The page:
Before we start to develop our app, let's look at the project and how Angular gets in the picture. Open the todo-list folder in your IDE if you haven't done so already so we can inspect the files. All the relevant files at this stage exist inside the src folder.
Read more about the files generated by the Angular CLI in Appendix 4: Generating a new project.
If you're really eager to start coding, you can skip this chapter and come back to it later to understand the project structure.
Open the file index.html. The content that is rendered in the browser's window is everything you see inside the <body> element. All you can see there now is another, non-HTML element: <app-root></app-root>. This element is actually an Angular Component, defined in the file app/app.component.ts with the class named AppComponent. (We'll take a look at it in the next chapter).
So <app-root> is not an HTML element, it is an Angular Component. When the application is ready, the content of the component is inserted inside the <app-root> tag, and you will see it in the browser:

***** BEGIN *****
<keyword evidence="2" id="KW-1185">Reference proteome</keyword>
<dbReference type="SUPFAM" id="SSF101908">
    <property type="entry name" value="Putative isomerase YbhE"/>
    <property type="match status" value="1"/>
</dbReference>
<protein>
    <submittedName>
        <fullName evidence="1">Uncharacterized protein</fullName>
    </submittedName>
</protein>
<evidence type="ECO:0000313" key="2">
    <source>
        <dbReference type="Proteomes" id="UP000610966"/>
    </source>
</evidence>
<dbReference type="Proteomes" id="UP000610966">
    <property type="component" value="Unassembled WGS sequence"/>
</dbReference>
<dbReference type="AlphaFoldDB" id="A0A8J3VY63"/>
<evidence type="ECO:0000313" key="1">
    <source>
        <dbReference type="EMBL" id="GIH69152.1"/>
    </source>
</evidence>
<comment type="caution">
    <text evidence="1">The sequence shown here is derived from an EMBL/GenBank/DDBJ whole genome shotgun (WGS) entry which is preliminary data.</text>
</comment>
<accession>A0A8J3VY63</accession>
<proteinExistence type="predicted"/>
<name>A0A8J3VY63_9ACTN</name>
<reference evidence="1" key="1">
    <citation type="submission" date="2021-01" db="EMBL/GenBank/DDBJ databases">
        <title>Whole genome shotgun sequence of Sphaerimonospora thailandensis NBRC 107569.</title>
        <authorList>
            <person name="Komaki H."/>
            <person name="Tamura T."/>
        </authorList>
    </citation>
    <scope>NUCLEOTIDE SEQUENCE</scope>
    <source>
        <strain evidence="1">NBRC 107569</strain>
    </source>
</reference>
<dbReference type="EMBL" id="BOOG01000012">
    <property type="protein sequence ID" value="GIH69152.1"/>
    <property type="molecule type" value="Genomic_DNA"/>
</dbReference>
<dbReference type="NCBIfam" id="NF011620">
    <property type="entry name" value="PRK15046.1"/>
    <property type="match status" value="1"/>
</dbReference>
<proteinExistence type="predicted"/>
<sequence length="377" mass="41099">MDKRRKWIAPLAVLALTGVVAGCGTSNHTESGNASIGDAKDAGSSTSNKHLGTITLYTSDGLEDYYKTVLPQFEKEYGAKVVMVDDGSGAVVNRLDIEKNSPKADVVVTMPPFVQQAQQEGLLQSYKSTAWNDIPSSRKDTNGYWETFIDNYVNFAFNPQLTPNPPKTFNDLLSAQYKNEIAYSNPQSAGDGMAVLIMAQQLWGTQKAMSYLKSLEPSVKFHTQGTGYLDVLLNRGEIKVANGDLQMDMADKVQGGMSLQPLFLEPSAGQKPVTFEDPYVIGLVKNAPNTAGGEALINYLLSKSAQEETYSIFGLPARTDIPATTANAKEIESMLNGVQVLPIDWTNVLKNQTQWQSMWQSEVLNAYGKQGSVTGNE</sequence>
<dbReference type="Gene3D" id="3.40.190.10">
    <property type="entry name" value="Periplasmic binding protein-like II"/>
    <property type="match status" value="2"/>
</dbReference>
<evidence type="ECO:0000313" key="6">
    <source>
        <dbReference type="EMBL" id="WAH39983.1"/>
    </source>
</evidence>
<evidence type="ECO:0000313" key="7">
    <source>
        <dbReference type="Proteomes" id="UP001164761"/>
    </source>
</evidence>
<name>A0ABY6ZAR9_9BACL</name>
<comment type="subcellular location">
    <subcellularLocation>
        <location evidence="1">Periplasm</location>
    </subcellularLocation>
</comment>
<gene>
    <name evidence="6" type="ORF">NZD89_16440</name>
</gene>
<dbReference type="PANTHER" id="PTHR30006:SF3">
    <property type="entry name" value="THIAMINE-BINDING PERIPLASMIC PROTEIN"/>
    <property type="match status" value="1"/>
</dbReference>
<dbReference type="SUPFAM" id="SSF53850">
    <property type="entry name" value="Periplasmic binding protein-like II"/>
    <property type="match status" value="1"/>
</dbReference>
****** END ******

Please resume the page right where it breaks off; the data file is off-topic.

Angular applications' main building block is the Angular component. Every component can use other components in its template. We have one root component that starts the whole structure. So we actually get a tree structure of the components that build our application. In this case, the root component is AppComponent (with the selector app-root). We saw it used in index.html as the only component inside the <body>.
How does Angular know that the AppComponent is the root component? This is defined in the file main.ts in the last lines:
We bootstrap our root AppComponent to a renderer. This way we tell Angular what component to use as the starting point of our application. And we also choose a renderer: platformBrowserDynamic. It knows how to take our code and add the relevant data (elements, attributes, etc.) to the browser's DOM.
If there's an error, it is caught and logged in the browser's console (seen only when the browser's dev-tools are open).
There are even renderers to Arduino, with which you can connect sensors, buttons, LEDs and other hardware to your application! You can see a great example for this here: Building Simon with Angular2-IoT.
We've seen how we tell Angular where and how to start its work, how we state the root component, and how we use it.
In the next chapter we'll see how a component is defined in Angular.